Surviving the Holidays with a Newborn

Surviving the Holidays with a Newborn

First of all, happy holidays, and congratulations on your bundle of joy! 

You may be feeling overwhelmed by the thought of juggling the arrival of your baby and holiday preparations if you are expecting around the holidays. But if you put things in perspective and plan ahead, you can avoid stress and make the most of the holiday season. To assist you get through this hectic time, here are some suggestions.

Be flexible with plans

It's a lot to process that you're welcoming a new baby into your family during the holidays. Plus, it's the cold and flu season as well; so on top of everything else, you have to deal with hyperactive children, demanding relatives, and crowded supermarkets. We realize it's a lot, but being adaptable is essential for making it through the holidays. 

Each baby and subsequent recovery is unique, even if you have had others before. Not to mention, you have no idea if you'll be resting after an unscheduled c-section or a particularly demanding newborn. You shouldn't worry too much about this, but it's worth remembering that it’s perfectly alright to make vague plans. Just be ready to make adjustments or cancel if necessary. 

Don’t let anyone make you feel guilty

Yes, you can miss the annual holiday reunion with your family that’s 5 hours away because things will be different. You have a baby to care for, and sleep might be elusive. You will need to devote more time and effort to caring for your newborn, and you just won't have the same energy. 

This year is entirely up to you. If you know that attending a large family gathering will be too taxing on your sanity, you shouldn't force yourself to go. Never feel bad about prioritizing your own well-being and your baby's as well. Maybe spending Christmas alone in your own home is just what the doctor ordered. If you're in the mood and have the energy to hang out with your family, make sure to sneak in a nap or two. Just make sure that your needs are communicated to your loved ones. 

Let someone else host the party 

You can still ask someone else to host the party, even if it's at your home. Just the food preparations alone can drive you crazy, so assign someone in your family to take care of cleaning, running errands, preparing food, and picking up guests from the airport.

Women who have recently given birth often offer their houses for celebrations. The reason for this is that hosting a party at your own place is considerably more convenient than hosting one at someone else's home, especially if their place is several hundred miles away. 

Having your family holiday celebration at home has many advantages, since you can easily sneak away for feeding and naps. Plus, your infant will be more comfortable with normal routines and settings, which will most likely make him or her much more calm! If you are going to host the event at your home, use a sound machine so that you can drown out the noise of people talking and laughing loudly.

Set Ground Rules 

So, everyone is excited to see (and hold) the new baby! But would you want everyone in your family to pass them around? Someone will surely have the cold and you don’t want them handling the baby. You might not want your infant to be passed from one relative or acquaintance to another. If you aren't comfortable discussing the "why" behind your preference, then don't. Hold your newborn close to you by babywearing. One of the numerous advantages of babywearing is that it eliminates the need to "pass the baby" when attending social events.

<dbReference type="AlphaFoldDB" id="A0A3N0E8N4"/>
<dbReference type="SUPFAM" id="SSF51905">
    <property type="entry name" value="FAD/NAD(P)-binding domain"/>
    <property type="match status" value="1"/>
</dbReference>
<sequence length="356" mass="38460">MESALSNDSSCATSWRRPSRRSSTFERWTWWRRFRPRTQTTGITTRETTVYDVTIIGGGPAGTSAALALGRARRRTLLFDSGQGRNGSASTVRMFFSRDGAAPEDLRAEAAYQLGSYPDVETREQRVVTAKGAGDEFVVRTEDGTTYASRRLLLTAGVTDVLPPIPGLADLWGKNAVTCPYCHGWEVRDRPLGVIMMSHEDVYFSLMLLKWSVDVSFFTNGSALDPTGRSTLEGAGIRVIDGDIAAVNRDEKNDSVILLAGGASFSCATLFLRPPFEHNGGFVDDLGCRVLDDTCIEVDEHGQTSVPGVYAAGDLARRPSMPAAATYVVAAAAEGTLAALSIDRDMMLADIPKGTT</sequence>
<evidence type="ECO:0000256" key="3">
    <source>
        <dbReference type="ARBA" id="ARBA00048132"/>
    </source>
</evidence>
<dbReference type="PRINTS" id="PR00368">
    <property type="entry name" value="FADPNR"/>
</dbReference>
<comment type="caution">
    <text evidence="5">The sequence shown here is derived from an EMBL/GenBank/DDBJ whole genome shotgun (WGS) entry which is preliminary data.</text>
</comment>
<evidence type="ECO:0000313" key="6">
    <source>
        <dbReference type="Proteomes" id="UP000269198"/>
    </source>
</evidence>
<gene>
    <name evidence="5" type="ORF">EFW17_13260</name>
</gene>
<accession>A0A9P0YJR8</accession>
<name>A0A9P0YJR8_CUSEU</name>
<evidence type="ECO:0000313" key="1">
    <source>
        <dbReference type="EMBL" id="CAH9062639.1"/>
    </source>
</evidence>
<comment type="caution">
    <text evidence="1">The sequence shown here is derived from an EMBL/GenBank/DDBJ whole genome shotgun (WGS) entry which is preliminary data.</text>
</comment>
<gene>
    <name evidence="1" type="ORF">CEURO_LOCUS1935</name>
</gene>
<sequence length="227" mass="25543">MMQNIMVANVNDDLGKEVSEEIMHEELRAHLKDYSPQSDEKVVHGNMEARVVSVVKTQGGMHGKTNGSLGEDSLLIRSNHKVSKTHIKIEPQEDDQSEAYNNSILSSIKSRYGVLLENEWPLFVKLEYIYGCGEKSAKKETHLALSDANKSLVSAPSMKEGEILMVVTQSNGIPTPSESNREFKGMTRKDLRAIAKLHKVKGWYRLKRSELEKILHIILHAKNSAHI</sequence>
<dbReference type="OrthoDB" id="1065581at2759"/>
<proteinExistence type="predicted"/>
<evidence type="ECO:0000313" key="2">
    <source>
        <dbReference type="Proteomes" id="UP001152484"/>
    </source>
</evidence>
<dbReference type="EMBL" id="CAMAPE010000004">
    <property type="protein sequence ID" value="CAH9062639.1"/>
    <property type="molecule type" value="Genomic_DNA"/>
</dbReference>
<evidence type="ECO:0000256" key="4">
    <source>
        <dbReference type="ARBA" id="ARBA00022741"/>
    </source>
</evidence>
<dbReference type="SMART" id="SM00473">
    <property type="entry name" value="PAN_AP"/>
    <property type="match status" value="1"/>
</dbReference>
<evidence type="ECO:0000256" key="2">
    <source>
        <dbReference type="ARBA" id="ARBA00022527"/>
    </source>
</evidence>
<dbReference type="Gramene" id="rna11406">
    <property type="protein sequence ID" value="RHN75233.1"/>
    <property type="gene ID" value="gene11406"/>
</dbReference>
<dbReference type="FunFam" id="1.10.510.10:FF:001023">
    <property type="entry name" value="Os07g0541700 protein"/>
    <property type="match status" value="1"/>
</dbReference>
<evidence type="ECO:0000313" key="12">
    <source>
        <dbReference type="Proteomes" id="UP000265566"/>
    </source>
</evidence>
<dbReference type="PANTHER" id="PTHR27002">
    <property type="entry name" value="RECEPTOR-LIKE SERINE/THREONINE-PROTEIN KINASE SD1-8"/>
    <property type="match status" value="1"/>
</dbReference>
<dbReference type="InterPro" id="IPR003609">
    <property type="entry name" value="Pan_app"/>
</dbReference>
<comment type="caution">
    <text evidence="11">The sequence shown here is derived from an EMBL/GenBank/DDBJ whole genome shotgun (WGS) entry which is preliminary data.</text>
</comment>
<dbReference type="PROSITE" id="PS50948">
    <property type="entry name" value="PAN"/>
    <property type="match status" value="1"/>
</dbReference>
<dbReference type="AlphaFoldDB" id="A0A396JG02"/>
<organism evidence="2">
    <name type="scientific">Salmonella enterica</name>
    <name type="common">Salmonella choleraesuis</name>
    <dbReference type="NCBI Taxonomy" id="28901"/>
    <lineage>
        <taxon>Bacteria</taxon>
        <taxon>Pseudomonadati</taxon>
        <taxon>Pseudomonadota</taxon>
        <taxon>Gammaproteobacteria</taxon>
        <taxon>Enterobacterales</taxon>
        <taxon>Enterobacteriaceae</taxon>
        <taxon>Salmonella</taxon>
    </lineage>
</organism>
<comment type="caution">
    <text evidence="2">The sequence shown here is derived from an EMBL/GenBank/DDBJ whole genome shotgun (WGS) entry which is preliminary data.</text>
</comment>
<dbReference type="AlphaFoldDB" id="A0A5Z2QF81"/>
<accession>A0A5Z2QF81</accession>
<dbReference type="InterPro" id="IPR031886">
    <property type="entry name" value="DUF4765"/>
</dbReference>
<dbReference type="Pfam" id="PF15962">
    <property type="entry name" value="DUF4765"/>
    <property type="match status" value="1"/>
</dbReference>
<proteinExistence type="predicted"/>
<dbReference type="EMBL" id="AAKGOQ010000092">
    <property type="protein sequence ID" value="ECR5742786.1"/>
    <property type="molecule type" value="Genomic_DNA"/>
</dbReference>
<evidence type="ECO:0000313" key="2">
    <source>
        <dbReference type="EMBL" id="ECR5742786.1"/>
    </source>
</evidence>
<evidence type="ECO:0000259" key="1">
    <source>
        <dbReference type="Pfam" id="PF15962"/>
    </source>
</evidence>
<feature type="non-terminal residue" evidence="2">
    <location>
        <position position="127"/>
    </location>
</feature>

How can you protect your infant from exposure to harmful bacteria and viruses when you go to parties or when relatives want to come over and hold the baby? The best approach to prevent the spread of illness is to wash hands frequently. One simple technique to protect your infant from being exposed to adult germs is to ask visitors to wash their hands before holding the baby. Make sure that this is properly communicated to everyone. 

Set a Time Limit

If you have a new baby, it's crucial to put limitations on how long you may spend at gatherings. Informing loved ones of these time limits will help everyone stay on the same page. Remember that you don't owe anyone an explanation, and that you don't have to stroll in the door at the party and announce that "you're just here for an hour or two." Set a time limit of an hour or two that you and your partner have agreed upon in advance.

Ignore Unwanted Baby Advice

Sigh. We’ve all been through this. Bringing a child into public can make you feel like you're inviting criticism of your parenting choices from strangers and relatives alike. As a parent, it helps to be receptive to feedback, reflective, and open to new ideas. However, it's common knowledge that a lot of the advice given out there isn't based on careful consideration, but rather on instinctive reactions representing the way they or their parents did things. 

Just embrace your choices with confidence! And you don’t have to go into an argument with anyone on how to raise your baby. A simple clapback like “I'll give that the consideration it deserves” or “That would be one way to do it” will do the trick most of the time. 


What additional amazing holiday survival tips or ideas do you have? Do share them in the comments section below. 

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